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Boyle hits back over tax claims
Comic Frankie Boyle defended his tax arrangements
Comedian Frankie Boyle has come out fighting over his tax arrangements after they were called into question.
The Daily Mail said the entertainer "could have avoided paying nearly Â£900,000 tax through the voluntary liquidation of his firm last year".
Noting that Boyle had lampooned fellow comic Jimmy Carr after Carr hit the headlines recently for using a complex scheme to reduce his tax payments, the newspaper said Boyle may also be the beneficiary of sharp - but entirely legal - accountancy practices on the millions he has earned through TV shows, tours, DVDs and book sales.
It said that by winding up Traskor Productions Limited, of which he was sole director and shareholder, he may have been able to pay a tax rate of just 10%, rather than 50% if he had taken money out as dividends or income.
This is because he could have been entitled to 'entrepreneur' tax relief, saving him Â£880,762, the newspaper said.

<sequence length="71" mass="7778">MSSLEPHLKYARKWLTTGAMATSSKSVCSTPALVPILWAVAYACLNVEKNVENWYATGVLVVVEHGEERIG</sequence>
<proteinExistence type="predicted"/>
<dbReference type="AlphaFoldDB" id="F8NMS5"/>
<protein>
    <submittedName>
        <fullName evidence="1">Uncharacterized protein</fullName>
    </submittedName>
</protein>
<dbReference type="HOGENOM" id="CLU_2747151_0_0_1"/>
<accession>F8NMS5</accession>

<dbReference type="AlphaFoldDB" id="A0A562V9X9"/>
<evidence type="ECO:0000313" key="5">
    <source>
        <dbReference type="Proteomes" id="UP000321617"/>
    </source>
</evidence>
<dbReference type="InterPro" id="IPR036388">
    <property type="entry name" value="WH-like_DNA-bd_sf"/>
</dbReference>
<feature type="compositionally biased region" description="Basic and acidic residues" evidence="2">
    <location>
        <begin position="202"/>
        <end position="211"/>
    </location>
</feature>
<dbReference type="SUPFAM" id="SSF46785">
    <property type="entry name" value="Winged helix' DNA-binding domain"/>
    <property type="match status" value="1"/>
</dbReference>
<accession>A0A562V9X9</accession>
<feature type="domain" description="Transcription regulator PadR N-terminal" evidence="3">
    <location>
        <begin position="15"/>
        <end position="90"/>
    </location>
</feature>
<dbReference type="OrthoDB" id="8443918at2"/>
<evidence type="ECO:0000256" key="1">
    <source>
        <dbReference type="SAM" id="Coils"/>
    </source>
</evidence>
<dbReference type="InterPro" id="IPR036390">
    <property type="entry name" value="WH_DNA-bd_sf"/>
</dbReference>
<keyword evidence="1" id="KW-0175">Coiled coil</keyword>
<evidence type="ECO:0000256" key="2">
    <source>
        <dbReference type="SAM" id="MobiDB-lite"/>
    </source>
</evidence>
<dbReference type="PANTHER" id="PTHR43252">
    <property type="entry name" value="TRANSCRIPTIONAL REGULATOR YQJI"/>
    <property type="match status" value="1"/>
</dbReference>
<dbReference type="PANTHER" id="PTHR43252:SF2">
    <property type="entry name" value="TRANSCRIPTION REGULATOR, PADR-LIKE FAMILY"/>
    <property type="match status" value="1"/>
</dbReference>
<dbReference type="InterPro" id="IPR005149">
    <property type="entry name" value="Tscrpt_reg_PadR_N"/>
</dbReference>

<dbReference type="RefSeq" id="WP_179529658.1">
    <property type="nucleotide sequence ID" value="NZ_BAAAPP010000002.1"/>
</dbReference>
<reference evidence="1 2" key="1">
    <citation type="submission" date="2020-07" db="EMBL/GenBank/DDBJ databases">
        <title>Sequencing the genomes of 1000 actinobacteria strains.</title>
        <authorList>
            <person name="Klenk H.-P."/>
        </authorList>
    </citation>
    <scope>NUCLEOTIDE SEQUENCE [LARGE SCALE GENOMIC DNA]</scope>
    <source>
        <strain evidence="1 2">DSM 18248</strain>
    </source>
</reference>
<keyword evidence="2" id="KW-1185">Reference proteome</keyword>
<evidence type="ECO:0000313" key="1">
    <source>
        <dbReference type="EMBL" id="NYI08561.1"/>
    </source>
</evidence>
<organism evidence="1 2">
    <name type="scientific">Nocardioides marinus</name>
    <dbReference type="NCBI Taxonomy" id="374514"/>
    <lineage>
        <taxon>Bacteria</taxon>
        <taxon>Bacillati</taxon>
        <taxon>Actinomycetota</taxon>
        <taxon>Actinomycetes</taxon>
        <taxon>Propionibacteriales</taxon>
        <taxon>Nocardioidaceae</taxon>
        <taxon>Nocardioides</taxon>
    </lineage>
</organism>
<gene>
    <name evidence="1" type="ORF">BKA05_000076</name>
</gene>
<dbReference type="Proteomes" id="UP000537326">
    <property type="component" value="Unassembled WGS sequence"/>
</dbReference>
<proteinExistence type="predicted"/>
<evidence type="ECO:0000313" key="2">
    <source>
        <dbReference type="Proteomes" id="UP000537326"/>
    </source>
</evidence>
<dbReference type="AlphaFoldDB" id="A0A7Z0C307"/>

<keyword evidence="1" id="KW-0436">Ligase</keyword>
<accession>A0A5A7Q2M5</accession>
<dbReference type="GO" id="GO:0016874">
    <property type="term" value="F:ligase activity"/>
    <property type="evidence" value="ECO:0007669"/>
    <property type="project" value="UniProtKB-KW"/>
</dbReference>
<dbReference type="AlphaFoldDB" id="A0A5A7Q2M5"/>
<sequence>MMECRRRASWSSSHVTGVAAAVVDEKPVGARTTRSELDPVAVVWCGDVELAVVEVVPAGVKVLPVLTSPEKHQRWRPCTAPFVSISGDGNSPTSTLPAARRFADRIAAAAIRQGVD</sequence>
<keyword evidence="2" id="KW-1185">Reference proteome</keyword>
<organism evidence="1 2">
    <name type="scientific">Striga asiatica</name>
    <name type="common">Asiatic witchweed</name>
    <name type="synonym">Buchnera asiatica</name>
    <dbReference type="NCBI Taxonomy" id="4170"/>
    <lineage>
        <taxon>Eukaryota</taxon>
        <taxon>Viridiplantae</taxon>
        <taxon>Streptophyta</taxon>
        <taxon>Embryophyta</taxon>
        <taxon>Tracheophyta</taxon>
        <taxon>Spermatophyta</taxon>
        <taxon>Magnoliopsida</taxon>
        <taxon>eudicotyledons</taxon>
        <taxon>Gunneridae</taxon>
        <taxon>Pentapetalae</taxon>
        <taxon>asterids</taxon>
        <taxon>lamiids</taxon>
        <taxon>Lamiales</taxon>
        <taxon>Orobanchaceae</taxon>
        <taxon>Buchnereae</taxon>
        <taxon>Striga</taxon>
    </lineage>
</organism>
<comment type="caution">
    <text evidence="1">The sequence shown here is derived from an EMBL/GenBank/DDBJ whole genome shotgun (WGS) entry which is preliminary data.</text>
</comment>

Boyle has responded with a statement on Twitter in which he said he was certain he paid more tax than most people in showbusiness and the Cabinet.
He wrote: "From 2007 I have paid Â£2.7 million in tax and this equates to just under 40% of my income. There's a lot of things people do to avoid paying tax and I don't do any of them.
"I wound my company up for legal reasons separate from tax and my accountant applied for tax relief on this. This tax relief is approximately half of the tax saving the Mail quoted in its article today. I am certain I pay more tax than most people in show business and the cabinet."
Boyle was critical of Carr in the wake of the row over his tax affairs, tweeting: "It's ok to avoid tax providing every time you do a joke about a town being s*** you add 'Partly down to me I'm afraid' under your breath."
Carr's tax arrangements, which were disclosed in The Times, were criticised by Prime Minister David Cameron, who described them as "straightforward tax avoidance". Carr issued a statement apologising for his actions, saying he had "made a terrible error of judgment".
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